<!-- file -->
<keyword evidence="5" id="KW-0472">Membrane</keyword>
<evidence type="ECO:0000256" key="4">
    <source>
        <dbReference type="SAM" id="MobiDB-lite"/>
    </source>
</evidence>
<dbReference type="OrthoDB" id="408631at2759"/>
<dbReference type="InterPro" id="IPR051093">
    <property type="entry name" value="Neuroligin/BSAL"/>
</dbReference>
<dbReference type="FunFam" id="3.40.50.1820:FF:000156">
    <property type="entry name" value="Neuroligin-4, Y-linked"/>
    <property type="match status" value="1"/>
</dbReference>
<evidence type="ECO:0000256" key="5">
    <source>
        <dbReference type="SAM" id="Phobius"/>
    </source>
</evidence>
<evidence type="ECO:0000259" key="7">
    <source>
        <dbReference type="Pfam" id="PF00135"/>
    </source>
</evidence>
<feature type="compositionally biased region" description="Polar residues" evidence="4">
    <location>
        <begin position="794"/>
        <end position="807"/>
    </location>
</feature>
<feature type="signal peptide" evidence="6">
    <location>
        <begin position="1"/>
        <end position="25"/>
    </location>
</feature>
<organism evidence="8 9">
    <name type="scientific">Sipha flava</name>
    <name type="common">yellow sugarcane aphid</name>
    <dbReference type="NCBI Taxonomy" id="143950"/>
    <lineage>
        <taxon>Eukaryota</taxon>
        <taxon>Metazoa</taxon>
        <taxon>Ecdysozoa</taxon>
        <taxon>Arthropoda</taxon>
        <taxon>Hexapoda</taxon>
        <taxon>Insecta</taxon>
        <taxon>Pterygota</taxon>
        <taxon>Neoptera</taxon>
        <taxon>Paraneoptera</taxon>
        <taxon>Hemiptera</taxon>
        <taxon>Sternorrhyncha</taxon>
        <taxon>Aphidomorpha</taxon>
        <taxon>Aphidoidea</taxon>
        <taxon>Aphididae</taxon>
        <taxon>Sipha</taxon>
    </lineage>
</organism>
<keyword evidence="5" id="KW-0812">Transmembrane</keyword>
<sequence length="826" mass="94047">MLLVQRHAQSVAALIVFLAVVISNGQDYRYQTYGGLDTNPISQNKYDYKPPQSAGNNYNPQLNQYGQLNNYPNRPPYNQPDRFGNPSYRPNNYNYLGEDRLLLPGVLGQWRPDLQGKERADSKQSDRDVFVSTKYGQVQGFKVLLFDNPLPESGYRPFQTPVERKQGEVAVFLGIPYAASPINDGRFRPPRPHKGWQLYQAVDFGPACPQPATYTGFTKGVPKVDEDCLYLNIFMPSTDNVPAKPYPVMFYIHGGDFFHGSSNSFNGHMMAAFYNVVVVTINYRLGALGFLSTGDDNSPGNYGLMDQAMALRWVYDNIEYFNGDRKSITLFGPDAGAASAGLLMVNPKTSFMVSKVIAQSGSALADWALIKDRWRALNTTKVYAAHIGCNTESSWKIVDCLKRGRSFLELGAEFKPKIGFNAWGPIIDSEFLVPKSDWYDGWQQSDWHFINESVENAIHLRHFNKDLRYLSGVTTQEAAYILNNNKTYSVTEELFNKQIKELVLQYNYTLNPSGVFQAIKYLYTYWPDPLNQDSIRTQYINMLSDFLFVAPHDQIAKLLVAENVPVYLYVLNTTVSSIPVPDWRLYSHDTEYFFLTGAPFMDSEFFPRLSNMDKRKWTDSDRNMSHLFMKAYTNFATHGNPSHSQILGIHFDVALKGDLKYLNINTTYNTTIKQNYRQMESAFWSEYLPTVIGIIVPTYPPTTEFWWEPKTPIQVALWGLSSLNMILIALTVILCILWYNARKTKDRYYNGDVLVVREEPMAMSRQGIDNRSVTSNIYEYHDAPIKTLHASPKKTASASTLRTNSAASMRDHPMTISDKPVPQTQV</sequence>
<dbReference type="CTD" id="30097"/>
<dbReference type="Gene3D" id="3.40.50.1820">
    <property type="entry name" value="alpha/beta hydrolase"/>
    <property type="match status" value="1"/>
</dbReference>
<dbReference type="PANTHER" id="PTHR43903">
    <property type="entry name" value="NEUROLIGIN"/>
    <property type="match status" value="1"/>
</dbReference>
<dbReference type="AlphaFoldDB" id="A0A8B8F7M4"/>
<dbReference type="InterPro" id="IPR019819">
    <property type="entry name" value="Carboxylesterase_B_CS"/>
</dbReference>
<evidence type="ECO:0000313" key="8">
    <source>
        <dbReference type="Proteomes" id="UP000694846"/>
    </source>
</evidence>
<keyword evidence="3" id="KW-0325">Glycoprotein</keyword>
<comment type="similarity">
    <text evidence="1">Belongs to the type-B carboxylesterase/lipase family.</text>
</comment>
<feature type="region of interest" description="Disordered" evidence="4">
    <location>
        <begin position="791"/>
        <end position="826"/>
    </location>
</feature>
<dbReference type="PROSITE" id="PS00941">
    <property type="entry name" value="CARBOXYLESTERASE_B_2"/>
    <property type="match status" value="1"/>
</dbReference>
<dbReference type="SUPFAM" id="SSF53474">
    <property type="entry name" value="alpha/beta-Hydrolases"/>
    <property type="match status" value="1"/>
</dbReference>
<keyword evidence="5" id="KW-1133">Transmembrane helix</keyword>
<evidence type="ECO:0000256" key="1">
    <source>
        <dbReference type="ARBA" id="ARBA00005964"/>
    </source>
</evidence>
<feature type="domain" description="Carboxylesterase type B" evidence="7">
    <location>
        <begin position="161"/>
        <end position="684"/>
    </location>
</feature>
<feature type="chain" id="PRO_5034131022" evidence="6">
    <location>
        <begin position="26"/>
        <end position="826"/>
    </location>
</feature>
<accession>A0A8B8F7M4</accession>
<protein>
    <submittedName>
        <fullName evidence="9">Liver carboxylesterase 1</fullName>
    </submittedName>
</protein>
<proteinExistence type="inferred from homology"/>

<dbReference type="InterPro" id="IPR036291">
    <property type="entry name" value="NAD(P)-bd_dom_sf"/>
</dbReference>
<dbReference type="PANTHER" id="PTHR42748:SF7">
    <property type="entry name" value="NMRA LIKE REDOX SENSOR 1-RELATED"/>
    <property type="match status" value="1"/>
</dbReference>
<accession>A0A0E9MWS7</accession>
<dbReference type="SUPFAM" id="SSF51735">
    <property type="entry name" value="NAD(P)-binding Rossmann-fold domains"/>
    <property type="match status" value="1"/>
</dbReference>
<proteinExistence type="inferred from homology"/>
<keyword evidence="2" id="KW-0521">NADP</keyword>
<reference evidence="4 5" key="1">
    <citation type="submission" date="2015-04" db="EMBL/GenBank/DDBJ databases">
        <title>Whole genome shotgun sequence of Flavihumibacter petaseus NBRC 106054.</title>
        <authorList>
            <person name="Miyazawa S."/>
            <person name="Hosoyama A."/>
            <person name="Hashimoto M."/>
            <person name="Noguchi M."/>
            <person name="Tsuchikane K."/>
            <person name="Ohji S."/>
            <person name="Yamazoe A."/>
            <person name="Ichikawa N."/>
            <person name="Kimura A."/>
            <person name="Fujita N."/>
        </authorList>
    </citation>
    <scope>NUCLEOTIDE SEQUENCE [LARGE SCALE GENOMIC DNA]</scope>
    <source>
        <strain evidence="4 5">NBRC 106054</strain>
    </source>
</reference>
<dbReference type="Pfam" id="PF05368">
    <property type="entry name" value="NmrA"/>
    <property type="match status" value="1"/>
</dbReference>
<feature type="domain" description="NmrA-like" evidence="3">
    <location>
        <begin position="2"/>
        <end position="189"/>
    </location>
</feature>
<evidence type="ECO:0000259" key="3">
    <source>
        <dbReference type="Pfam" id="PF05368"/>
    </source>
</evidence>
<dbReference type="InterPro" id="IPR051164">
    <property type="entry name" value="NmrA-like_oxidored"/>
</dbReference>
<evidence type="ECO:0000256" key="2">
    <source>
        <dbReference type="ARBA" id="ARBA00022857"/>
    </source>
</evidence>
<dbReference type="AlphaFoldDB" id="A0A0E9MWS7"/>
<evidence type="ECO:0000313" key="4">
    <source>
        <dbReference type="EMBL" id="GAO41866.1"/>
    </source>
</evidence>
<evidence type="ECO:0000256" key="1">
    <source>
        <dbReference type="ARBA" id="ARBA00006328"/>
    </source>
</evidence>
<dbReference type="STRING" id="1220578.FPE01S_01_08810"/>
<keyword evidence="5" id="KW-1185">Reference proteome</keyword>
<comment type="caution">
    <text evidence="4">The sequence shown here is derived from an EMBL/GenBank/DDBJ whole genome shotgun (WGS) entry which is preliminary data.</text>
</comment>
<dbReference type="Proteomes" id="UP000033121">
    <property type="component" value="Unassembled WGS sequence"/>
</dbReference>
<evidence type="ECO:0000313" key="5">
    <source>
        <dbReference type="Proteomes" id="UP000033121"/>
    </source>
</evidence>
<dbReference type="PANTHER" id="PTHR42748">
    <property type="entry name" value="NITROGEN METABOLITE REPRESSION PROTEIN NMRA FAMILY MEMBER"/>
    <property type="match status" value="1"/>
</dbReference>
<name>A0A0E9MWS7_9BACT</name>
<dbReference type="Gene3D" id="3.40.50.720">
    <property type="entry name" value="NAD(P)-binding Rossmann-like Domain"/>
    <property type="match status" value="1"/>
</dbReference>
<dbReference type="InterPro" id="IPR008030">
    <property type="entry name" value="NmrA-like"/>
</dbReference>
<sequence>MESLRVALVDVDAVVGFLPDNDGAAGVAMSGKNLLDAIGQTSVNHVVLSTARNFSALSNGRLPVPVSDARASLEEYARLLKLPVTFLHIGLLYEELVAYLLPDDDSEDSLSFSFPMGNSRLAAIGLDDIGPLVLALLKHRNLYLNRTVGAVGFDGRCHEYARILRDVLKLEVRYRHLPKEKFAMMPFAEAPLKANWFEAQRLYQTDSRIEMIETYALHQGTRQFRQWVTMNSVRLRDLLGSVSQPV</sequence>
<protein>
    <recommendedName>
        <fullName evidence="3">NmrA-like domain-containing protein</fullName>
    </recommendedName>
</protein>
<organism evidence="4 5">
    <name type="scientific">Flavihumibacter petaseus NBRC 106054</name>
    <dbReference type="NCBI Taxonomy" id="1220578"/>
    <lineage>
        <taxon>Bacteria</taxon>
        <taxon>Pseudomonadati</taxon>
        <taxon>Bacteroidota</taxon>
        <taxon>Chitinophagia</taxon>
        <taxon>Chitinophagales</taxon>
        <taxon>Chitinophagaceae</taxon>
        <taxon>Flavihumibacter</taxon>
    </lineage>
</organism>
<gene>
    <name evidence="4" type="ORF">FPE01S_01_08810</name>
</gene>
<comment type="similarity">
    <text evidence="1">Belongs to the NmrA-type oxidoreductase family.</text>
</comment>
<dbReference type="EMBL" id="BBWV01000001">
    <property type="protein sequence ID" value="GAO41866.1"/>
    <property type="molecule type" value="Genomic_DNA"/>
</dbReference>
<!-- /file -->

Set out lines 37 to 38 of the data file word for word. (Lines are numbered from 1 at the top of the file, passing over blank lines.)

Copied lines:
<organism evidence="8 9">
    <name type="scientific">Sipha flava</name>